Tuesday, June 14, 2016

Putting Good Before God

There are people who tell me that I need to "find God" or seek religion if I am going to understand morality.

However, I do not see how that is going to work.

For this discussion, let us assume that there is a god and that the God wants us to do what is right.

Question: What does god want us to do?

Where does one even start to answer this question?

Some may suggest that I find the answer in scripture.

Which scripture?

And even if I had a scripture to choose, how do I discover what it actually tells me to do?

This option presupposes that one can trust scripture. However, there is nothing in "God exists" and "God wants us to do good," that implies "Trust scripture." You need to add more premises to this to get to that conclusion.

One could assert that, if there is a god, and that God also wants us to do good, then that God would give us a clear set of instructions, and that is what we will find in scripture.

However, that clearly did not happen. We see before us a huge array of opinions regarding what god wants us to do, with no clear way to choose among them.

At best, it seems, one can take a random guess - like drawing a card out of a massively large deck and hoping that one happens to draw the one and correct card.

Actually, there is an option. If there is a God and this God wants us to do good, then there exists a way to choose which scripture - and which interpretation of that scripture, is correct. One determines what is good or evil, then one looks at scripture, and determine whether it is commanding one to do good or evil. If it commands what is evil or prohibits what is good, then it can be tossed aside as a poor account of what God wants us to do.

Let us use slavery as an example.

Slavery is wrong. Consequently, a good God would not want us to practice slavery. With this in mind, one can turn to the various religions and ask, "Does it command us not to practice slavery?" If it does not prohibit us from owning slaves, then we may conclude that it does not provide us with an accurate account of what God wants us to do. This means that we have reason to look elsewhere - for something that tells us that God wants us to prohibit slavery.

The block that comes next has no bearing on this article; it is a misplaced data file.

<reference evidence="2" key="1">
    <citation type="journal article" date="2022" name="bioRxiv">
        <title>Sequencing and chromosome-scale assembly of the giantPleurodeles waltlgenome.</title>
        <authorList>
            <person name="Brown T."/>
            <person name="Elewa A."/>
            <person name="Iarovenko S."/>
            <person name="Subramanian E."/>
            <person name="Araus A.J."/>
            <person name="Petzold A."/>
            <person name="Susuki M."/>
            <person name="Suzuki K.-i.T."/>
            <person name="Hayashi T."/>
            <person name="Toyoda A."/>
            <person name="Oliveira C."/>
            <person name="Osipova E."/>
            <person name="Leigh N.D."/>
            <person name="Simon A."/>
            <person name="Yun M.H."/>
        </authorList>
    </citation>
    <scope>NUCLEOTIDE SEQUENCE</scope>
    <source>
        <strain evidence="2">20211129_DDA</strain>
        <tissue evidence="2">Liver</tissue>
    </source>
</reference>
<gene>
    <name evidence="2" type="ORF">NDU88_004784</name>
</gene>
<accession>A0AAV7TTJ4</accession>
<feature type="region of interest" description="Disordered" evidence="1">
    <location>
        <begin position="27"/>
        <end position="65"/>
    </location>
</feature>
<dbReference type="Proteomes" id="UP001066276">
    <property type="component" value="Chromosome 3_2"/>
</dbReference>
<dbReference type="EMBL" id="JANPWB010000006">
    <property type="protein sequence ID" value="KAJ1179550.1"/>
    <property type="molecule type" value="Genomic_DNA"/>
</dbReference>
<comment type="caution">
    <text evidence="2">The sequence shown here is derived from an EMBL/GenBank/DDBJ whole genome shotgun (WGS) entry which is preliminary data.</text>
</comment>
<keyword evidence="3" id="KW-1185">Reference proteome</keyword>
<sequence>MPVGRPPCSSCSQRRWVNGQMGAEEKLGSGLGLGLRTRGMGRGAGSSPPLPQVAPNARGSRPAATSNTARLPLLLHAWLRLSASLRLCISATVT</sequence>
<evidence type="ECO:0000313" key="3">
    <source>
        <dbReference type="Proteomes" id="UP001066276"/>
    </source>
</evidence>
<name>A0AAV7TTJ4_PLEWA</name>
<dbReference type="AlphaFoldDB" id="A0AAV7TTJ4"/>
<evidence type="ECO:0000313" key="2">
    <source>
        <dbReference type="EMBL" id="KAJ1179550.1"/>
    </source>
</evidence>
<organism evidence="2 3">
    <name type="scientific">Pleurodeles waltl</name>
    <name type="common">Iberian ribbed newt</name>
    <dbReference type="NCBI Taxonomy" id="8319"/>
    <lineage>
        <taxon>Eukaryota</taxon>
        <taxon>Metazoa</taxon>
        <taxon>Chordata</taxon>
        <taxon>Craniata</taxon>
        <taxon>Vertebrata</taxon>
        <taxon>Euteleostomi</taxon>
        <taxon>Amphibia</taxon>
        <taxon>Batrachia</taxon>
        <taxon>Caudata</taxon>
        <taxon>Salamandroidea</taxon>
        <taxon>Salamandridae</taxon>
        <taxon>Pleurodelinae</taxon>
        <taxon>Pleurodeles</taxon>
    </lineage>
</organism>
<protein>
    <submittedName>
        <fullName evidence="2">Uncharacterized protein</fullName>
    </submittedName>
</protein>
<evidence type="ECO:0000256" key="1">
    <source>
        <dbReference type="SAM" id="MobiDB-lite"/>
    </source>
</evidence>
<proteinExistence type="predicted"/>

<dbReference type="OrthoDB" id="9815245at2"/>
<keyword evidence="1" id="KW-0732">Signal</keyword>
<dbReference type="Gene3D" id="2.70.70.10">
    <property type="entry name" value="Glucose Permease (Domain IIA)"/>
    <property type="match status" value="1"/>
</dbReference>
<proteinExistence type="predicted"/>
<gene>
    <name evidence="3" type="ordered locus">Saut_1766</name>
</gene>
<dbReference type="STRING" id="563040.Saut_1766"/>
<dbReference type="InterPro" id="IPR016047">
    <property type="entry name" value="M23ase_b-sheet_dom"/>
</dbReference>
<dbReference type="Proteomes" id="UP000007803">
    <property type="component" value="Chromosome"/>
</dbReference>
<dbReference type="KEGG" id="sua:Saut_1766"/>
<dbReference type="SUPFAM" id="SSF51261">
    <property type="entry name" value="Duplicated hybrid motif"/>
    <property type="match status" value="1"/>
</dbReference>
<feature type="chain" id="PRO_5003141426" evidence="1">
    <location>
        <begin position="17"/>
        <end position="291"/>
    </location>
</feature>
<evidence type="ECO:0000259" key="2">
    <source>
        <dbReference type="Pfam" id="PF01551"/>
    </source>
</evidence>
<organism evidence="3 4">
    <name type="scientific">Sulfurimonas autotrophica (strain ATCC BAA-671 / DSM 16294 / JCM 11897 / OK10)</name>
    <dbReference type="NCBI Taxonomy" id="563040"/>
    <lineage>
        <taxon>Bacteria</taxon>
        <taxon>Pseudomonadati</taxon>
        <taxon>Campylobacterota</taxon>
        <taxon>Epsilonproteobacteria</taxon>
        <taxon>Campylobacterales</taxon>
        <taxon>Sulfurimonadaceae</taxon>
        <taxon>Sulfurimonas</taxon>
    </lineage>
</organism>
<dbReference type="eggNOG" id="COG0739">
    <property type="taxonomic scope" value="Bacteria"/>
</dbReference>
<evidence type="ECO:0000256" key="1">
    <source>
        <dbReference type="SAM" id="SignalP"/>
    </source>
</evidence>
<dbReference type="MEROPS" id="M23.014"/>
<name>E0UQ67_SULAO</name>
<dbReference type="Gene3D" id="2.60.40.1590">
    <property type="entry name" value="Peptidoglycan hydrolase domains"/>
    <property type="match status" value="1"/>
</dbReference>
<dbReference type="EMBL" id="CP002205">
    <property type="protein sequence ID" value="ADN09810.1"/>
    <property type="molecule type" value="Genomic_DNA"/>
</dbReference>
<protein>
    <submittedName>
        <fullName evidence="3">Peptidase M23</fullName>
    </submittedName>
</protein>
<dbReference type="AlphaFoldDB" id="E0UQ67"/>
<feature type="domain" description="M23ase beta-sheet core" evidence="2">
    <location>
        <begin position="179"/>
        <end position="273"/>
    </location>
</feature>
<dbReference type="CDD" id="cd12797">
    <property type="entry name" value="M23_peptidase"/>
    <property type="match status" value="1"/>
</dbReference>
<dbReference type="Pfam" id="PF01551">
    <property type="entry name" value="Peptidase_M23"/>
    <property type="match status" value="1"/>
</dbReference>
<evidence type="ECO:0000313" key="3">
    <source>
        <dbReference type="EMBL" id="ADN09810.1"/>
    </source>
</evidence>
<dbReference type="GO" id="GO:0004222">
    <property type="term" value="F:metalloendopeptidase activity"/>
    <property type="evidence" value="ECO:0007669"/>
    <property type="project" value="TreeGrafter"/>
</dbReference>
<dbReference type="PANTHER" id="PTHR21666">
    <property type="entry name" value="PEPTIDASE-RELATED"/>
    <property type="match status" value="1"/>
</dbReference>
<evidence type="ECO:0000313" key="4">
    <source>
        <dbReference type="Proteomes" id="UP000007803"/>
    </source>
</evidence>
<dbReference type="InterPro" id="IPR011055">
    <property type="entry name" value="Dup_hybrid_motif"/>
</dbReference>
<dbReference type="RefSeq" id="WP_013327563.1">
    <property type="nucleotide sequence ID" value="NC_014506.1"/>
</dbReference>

Or, let us consider the act of killing homosexuals. Again, this is obviously wrong. Consequently, we can use this to help determine whether any religious text or tradition is actually and accurately telling us what God wants us to do. If it commands killing homosexuals, then it is obviously a poor guide as to what God wants, and one needs to search elsewhere.

Does scripture say that the victims of rape are morally obligated to marry their rapists? Well, that's obviously not telling us what a good God would want us to do. A morality that makes this claim is clearly the one that comes from a morally imperfect being - a human mind - that has somehow convinced people to accept his beliefs as those of a God.

To some, this might suggest the question, "How we are to know what is right or wrong if God does not tell us?"

However, that represents a poor understanding of the problem. the wrong question. This question forgets the initial observation that God has not provided us with a clear set of instructions.

The real question is, "How are we going to determine what is right or wrong?" Then, to anybody who tries to tell us to find it in scripture, we can raise all of the problems identified above - problems that tell us that we do not even know which scripture to get the answer from without prior knowledge of what is right and wrong.

Do you want to try faith? All one needs is a casual glance at history - and current events - to see how often those who rely on faith get the wrong answer. If, as a morally responsible person, you are looking for a reliable method, faith obviously doesn't work.

Finally, while you are looking for a reliable way to determine what God actually wants you to do, I would like you to keep another question in mind. "Is it not possible for somebody who does not believe in God to use the same method and get the same answers?"

This is the situation that I find myself in. As somebody who genuinely wants to know what is right and wrong - good and evil - I do not see how "finding god" or religion is any help at all. I would not even have a hint as to which god to believe in or which religion to adopt unless I already knew what was right and wrong - and used that to choose the correct religion. If I have already answered the questions of right and wrong, then the need to turn to religion to find these answers disappears.

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